AP NEWS

Business Highlights

June 19, 2019

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Fed leaves its key rate unchanged but hints of future cuts

WASHINGTON (AP) — The Federal Reserve left its key interest rate unchanged but signaled that it’s prepared to start cutting rates if needed to protect the U.S. economy from trade conflicts and other threats. It issued a statement saying that because “uncertainties” have increased, it would “act as appropriate to sustain the expansion.” That language echoes a remark that Chairman Jerome Powell made two weeks ago that analysts interpreted as a signal that rate cuts were on the way.

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EPA defies climate warnings, gives coal plants a reprieve

WASHINGTON (AP) — The Trump administration has replaced a landmark Obama-era effort that sought to wean the nation’s electrical grid off coal-fired power plants and their climate-damaging pollution. The move completes one of its biggest rollbacks of environmental rules. Environmental Protection Agency chief Andrew Wheeler has signed a replacement rule that instead gives states leeway in deciding whether to require efficiency upgrades at existing coal plants.

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Pilots criticize Boeing for mistakes on its grounded jet

WASHINGTON (AP) — Airline union leaders and a famed former airline pilot said Wednesday that Boeing made mistakes while developing the 737 Max, and the biggest was not telling anybody about new flight-control software so that pilots could train for it. Chesley “Sully” Sullenberger, who landed a crippled airliner safely on the Hudson River in 2009, said he doubted that any U.S. pilots practiced handling a specific malfunction until it happened on two Max jets that crashed, killing 346 people.

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Mexico’s senate approves trade deal with US, Canada

MEXICO CITY (AP) — Mexico’s Senate has voted to ratify a new free trade agreement with the United States and Canada, making it the first of the three countries to gain legislative approval. Mexico’s upper chamber voted 114 to four with three abstentions in favor of the U.S.-Mexico-Canada Agreement. The treaty is still awaiting consideration by lawmakers in the United States and Canada.

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House passes $1T spending bill as budget talks resume

WASHINGTON (AP) — The Democratic-controlled House has passed a $1 trillion spending bill that amounts to an opening bid in a guns vs. butter fight with the Trump administration. Both sides are trying to avert the return of drastic automatic spending cuts or a budgetary impasse that could put federal agencies on autopilot. The House voted along party lines to pass the bill, which blends military spending that’s a priority for Republicans with Democratic-sought funding increases for health and education programs.

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A newspaper bucks layoff trend, and hopes readers respond

PITTSFIELD, Mass. (AP) — The investors who bought The Berkshire Eagle have an emotional connection to the newspaper, and they want their readers to have one, too. They have made major investments that include beefed up coverage of the towns and schools in western Massachusetts, but readers have been slow to respond. Many residents don’t want to pay $13 a month for a digital subscription because they have gotten used to clicking on news stories for free online.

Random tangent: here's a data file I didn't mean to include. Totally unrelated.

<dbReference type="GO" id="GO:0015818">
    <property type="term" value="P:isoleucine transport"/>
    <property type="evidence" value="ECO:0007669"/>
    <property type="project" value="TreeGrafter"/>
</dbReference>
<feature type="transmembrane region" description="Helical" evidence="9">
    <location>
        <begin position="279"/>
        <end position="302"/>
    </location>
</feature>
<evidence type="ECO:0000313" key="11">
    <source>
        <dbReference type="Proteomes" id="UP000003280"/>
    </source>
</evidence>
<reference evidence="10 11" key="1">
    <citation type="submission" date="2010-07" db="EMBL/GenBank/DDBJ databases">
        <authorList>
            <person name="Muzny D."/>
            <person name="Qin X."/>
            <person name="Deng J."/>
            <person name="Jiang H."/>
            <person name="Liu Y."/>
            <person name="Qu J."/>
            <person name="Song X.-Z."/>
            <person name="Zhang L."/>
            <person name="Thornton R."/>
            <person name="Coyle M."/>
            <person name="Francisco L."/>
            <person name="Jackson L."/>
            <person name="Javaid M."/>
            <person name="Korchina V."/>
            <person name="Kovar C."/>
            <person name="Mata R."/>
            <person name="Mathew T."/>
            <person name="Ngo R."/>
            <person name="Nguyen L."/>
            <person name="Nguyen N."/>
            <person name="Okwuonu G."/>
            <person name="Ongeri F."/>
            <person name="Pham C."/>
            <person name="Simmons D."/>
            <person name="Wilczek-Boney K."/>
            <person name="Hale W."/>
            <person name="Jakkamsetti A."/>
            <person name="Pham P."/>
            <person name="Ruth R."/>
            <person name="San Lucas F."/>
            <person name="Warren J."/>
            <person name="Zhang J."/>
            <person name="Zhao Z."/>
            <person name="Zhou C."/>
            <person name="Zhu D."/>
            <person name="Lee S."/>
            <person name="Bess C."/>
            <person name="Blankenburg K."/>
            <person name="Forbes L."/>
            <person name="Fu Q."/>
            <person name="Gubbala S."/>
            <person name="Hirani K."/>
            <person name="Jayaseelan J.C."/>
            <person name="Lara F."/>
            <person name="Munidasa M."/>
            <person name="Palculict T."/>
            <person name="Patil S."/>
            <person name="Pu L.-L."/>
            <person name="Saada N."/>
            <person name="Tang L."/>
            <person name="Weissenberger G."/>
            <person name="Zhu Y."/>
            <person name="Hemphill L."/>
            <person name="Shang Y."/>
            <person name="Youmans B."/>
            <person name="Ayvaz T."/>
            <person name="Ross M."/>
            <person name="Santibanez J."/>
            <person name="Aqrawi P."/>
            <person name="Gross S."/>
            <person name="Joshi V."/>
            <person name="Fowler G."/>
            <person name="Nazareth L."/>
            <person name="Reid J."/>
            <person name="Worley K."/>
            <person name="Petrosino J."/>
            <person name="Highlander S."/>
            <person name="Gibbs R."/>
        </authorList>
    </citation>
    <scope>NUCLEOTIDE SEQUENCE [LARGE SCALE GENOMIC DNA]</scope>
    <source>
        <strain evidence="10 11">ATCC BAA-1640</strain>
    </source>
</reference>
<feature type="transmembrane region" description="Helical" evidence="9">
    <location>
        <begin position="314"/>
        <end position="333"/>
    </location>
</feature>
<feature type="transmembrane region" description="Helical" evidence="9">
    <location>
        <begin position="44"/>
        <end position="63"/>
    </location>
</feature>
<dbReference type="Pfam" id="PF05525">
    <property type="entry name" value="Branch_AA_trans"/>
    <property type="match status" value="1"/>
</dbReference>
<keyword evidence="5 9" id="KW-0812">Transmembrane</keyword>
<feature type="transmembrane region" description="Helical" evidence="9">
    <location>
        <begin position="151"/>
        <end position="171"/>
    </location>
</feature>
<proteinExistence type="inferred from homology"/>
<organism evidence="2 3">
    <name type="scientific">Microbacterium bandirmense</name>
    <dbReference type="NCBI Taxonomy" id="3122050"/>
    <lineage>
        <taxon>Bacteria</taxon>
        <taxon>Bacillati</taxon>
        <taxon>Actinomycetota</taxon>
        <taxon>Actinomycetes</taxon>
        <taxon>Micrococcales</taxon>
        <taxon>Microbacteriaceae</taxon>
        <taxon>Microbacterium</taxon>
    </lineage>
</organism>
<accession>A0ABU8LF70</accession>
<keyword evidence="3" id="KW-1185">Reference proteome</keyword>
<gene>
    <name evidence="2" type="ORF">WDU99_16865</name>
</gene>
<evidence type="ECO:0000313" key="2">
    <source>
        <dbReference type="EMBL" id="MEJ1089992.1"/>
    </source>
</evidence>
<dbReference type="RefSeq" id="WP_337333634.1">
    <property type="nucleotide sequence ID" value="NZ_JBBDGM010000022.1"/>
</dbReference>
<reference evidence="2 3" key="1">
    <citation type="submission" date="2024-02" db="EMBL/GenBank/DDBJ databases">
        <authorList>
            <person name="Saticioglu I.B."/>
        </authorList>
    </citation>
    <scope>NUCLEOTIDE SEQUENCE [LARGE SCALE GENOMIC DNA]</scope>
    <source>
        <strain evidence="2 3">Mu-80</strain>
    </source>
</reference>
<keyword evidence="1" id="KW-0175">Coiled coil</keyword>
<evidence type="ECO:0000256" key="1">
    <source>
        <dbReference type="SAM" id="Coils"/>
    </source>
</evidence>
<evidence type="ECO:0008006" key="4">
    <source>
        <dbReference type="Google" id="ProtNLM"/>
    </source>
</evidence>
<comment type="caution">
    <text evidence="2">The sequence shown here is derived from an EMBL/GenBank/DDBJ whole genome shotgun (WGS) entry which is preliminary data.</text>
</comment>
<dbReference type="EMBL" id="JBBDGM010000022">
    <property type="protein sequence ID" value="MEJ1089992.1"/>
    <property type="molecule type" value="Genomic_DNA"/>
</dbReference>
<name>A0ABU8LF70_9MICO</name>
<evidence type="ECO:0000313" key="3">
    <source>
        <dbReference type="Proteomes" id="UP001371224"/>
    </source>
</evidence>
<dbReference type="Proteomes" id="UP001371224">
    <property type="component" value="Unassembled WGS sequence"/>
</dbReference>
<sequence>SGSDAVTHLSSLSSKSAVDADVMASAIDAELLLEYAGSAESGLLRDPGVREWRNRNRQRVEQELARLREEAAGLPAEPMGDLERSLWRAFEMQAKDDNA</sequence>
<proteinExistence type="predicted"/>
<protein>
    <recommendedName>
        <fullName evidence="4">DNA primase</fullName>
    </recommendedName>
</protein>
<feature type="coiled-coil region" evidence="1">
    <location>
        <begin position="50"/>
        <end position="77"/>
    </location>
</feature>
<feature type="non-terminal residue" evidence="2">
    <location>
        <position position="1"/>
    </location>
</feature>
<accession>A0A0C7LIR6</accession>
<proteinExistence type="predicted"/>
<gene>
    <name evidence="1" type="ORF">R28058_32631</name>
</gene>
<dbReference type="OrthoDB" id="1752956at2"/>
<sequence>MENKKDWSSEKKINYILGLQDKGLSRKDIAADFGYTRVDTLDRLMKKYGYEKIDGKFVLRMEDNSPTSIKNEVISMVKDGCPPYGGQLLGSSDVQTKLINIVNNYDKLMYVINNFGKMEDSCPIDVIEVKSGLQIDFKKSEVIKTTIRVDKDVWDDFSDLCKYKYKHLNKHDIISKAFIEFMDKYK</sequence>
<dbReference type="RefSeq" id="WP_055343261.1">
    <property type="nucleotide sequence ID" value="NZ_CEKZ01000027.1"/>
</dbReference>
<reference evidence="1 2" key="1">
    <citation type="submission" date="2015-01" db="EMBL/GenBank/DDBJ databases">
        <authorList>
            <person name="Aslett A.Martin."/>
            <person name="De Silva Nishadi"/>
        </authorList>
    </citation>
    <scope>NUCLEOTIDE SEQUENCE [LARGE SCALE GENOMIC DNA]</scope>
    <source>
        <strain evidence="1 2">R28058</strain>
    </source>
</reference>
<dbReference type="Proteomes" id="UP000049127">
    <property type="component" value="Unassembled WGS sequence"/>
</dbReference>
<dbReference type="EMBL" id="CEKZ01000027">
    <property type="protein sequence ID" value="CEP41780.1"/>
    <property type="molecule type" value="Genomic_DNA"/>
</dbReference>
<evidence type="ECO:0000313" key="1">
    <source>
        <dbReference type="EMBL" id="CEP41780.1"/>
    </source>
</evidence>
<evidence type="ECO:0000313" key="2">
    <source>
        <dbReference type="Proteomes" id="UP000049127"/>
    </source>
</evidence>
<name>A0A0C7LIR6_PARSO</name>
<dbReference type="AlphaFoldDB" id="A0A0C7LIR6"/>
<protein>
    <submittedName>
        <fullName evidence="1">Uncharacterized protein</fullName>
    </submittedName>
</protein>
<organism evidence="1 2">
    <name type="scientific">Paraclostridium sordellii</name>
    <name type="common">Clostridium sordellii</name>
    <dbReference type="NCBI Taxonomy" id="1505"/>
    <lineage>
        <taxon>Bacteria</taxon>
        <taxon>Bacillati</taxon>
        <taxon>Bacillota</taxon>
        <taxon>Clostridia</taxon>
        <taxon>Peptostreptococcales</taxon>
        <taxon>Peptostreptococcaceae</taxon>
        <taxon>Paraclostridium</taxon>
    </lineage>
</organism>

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Draghi’s “whatever it takes” a tough act to follow

FRANKFURT, Germany (AP) — Mario Draghi is credited with saving the euro through decisive action as president of the European Central Bank. Which makes it all the more important who succeeds him when his term ends Oct. 31. European leaders are searching for a replacement for Draghi, but sharing the 71-year-old’s pragmatic and activist approach is not the only qualification. Instead, picking the ECB president is part of complex horse trading among governments.

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Florida city pays $600,000 ransom to save computer records

FORT LAUDERDALE, Fla. (AP) — A Florida city agreed to pay $600,000 in ransom to hackers who took over its computer system, the latest in thousands of attacks worldwide aimed at extorting money from governments and businesses. The Riviera Beach City Council voted unanimously this week to pay the hackers’ demands, believing the Palm Beach suburb had no choice if it wanted to retrieve its records, which the hackers encrypted.

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US stocks rise after Fed signals future rate cuts

NEW YORK (AP) — Stocks brushed off a muted start on Wall Street and notched modest gains Wednesday after the Federal Reserve reaffirmed that it is prepared to cut interest rates if needed to shield the U.S. economy from trade conflicts or other threats. The 10-year Treasury note slid to 2.03%, its lowest level since November 2016. Investors are betting on at least one interest rate cut this year, possibly as early as July.

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The S&P 500 rose 8.71 points, or 0.3%, to 2,926.46. The Dow Jones Industrial Average gained 38.46 points, or 0.1%, to 26,504. The Nasdaq composite added 33.44 points, or 0.4%, to 7,987.32. The Russell 2000 index of smaller companies picked up 5.35 points, or 0.3%, to 1,555.58.

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